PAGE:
From his seventy-fifth through his eightieth birthday (his last), there was a family reunion in his honor on each birthday. These family get-togethers were great and happy occasions for all concerned and seemed to bring much happiness to him. Since his death, the family has held three or four reunions, the last one in June, 1958.

His seventy-fifth birthday on August 20, 1944, was also celebrated with an employees’ testimonial dinner in his honor and in honor of the fiftieth anniversary of the J. A. Jones Construction Company. This, I believe, he placed as one of the many happy highlights of his long and eventful life. His employees gave him a beautiful watch that night–a gift that meant much to him.

Also, in that same year, he had the honor of accepting the highest award the Maritime Commission bestows–the Maritime “M”. In accepting this award, he turned to the crowd and said,

“During celebrations of this kind we often overlook the part the women at home play in our success. In my opinion, these women should share in every award we receive here today”.

In accepting the Army-Navy “E” award for Speed and Economy during World War II, Jim Jones is reported to have turned to the crowd and said,

“Here are the people who deserve this, for they have earned it”.

On April 10, 1948, all of his children were present with him and Miss Rose (and also many of the grandchildren) for the dedication of the James Addison Jones Library at Brevard College, Brevard, North Carolina. (The money for this library was donated by the J. A. Jones Construction Company.) Bishop Clare Purcell, presiding bishop of the Charlotte area of the Methodist Church, paid high
tribute to my father in his dedicatory address. Dad said then, “This has been one of the most enjoyable days of my life”.

During the winter of 1949-1950, Dad had several bouts with colds and influenza which weakened him and a mild stroke which affected him slightly on one side. The final blow, however, was the sudden death of his second son, Raymond, who died from a stroke, while on a business trip for the company in Bolivia. His death occurred on May 8, 1950, when he was fifty-five years old. His death was too great a sorrow for an old man, already in poor health. However, Dad remained active up until the last week of his life, even going to the office three days before his death. He died suddenly and quietly of a cerebral hemorrhage at 7:46p.m., Thursday, May 20th, 1950, at the age of eighty. His death occurred only twelve days after Raymond died.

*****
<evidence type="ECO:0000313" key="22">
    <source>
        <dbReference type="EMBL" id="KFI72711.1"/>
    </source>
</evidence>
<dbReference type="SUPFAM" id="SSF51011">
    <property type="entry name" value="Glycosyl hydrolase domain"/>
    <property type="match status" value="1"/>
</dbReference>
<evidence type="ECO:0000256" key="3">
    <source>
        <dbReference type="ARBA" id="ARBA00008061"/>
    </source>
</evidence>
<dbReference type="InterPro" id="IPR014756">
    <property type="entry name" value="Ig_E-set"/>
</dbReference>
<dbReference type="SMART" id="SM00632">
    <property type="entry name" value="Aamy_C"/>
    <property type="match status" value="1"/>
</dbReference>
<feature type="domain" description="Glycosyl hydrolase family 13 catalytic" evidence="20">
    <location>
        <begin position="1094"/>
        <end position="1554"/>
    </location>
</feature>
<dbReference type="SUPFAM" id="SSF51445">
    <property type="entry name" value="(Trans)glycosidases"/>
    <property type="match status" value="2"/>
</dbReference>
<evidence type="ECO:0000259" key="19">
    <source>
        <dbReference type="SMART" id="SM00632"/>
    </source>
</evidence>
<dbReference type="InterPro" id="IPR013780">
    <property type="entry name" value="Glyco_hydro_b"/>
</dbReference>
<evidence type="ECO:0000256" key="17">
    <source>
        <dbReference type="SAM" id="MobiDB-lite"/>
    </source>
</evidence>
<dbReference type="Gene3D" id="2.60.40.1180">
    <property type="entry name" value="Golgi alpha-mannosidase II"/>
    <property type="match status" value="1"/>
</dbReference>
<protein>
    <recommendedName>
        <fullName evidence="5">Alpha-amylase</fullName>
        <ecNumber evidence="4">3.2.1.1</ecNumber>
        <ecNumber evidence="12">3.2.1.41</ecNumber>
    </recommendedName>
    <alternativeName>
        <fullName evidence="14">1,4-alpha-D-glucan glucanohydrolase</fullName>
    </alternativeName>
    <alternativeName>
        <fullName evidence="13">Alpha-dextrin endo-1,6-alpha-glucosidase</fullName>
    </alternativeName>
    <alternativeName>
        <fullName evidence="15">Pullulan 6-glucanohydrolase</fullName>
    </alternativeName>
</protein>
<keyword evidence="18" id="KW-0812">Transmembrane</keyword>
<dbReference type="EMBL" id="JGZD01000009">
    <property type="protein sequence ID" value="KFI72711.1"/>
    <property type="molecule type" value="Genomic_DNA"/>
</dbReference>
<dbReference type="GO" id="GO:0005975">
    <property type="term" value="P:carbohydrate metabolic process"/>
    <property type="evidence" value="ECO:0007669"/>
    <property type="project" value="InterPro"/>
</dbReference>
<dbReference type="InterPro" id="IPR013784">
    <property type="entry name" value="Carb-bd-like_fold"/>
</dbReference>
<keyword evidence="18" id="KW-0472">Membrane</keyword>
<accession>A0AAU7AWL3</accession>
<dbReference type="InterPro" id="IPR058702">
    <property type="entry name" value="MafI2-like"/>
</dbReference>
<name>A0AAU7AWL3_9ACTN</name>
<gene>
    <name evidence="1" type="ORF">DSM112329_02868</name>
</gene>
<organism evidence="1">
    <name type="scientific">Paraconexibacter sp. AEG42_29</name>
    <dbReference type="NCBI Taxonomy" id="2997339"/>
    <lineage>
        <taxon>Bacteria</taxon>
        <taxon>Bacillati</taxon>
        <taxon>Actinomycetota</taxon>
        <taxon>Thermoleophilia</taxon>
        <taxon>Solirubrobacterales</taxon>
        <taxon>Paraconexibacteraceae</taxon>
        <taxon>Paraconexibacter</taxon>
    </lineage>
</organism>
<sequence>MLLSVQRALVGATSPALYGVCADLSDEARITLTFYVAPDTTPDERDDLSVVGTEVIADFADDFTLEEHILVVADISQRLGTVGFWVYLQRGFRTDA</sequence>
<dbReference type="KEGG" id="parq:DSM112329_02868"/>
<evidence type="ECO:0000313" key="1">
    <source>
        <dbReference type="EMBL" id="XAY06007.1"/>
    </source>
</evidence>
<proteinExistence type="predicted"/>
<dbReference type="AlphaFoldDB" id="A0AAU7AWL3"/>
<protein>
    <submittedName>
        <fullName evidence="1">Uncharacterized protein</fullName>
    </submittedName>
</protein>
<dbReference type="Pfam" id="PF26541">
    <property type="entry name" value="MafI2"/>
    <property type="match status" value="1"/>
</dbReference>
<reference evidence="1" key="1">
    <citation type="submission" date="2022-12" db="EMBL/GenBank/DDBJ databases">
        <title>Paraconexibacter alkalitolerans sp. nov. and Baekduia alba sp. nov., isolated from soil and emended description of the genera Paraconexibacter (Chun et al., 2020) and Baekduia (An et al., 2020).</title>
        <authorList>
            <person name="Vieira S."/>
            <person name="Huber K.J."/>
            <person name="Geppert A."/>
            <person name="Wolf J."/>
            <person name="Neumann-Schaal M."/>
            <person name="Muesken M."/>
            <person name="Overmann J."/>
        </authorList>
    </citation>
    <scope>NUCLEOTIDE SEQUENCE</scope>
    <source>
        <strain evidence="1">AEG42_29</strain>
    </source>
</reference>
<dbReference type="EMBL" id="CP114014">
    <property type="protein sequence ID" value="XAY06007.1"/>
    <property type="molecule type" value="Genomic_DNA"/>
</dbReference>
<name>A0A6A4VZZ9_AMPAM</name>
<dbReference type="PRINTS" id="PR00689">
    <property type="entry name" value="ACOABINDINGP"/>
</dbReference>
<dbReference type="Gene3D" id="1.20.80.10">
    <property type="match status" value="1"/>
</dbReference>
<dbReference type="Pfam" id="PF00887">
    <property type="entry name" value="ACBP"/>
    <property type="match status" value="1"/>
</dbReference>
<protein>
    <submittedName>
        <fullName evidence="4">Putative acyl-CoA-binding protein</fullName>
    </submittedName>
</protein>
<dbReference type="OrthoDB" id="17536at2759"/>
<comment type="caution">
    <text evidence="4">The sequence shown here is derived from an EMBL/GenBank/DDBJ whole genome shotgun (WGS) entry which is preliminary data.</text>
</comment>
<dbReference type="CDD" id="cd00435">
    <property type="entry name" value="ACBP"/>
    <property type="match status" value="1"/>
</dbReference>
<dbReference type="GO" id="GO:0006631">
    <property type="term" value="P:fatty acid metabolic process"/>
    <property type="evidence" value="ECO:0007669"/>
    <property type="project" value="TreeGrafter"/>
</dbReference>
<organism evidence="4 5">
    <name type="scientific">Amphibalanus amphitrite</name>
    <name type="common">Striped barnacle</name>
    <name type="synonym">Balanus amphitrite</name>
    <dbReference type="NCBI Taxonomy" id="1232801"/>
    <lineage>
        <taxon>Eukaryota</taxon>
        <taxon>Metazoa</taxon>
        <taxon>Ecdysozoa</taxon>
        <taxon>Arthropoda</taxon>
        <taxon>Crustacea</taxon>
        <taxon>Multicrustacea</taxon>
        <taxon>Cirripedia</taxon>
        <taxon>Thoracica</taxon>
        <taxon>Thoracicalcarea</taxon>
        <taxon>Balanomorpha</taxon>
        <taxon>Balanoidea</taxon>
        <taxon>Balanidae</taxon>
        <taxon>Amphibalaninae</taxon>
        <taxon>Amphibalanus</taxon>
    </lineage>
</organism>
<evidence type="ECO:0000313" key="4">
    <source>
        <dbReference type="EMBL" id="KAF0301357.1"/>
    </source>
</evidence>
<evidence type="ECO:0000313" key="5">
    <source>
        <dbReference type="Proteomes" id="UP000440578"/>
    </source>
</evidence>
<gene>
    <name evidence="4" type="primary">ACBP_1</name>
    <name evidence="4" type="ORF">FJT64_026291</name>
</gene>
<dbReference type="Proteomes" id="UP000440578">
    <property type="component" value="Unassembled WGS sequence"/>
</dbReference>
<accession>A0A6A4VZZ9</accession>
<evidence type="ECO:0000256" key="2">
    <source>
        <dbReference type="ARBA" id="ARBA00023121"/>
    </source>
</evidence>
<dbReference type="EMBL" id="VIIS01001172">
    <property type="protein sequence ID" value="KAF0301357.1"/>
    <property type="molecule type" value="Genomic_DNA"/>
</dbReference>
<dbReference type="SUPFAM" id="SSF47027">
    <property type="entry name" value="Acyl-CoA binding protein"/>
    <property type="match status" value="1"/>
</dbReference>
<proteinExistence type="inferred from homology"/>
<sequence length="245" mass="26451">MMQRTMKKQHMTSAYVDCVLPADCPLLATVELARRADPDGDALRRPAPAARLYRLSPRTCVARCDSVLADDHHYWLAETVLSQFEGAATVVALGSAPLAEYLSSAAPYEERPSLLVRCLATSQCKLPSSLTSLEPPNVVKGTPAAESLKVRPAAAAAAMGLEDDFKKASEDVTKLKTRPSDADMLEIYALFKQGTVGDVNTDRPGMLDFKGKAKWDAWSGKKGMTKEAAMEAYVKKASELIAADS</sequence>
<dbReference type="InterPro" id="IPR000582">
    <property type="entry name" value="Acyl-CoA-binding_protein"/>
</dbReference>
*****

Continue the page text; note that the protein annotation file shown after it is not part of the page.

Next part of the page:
Now this wonderful old man, who had seen so many of his loved ones taken from him, was at rest. Hundreds came to the “big house” to do him honor as his body lay in state in the coffin in the parlor. Many more hundreds sent floral offerings to show their respect or affection for him. As we rode to the cemetery, with car after car filled with his family and his friends, I overheard a woman remark, “He sho’ must have been a great man”. James Addison Jones was survived by his fourth wife, eleven of his fifteen children, and by twenty-six grandchildren and seven great-grandchildren. Today, his eleven children are still living, the grandchildren have increased to thirty-one in number, and the great-grandchildren now number eighteen.

{this post continues with the text of Minnie B. Jones Ussery, who wrote this in 1960}

Posted by

Virginia based lifestyle blogger Whitney of WorthyStyle shares her beauty, fashion, gluten free cooking, family life, and more. Follow along!

4 thoughts on “James Addison Jones I: last period of life

  1. My late husband, James Conrad Jones was the son of J.A. Jones's son, Berryman Jones. Jim died January 30, 2012,

    I have several pieces of J.A. Jones Construction memorabilia that his siblings aren't interested in and Jim didn't have any children. There are several “yearbooks”, a coffee mug, several belt buckles that I would very much like to donate to family or a museum that could use them. If you know of anyone who is interested I'd be happy to donate them.

    Sincerely, Jonni L. Jones

  2. Jonni! So wonderful for you to reach out. I am the same girl you have corresponded with on Ancestry.com. I just sent you an Ancestry.com message with my address. I would love to have these donations so I can add them to our growing, private family collection. Thank you for offering them!

    Best wishes,

  3. Janet – I would love for you to contact me again or email me! I am always looking to connect with more of my extended family. We would be second cousins so I hope you will email me: worthystyle -at- gmail -dot- com.

Leave a Reply

This site uses Akismet to reduce spam. Learn how your comment data is processed.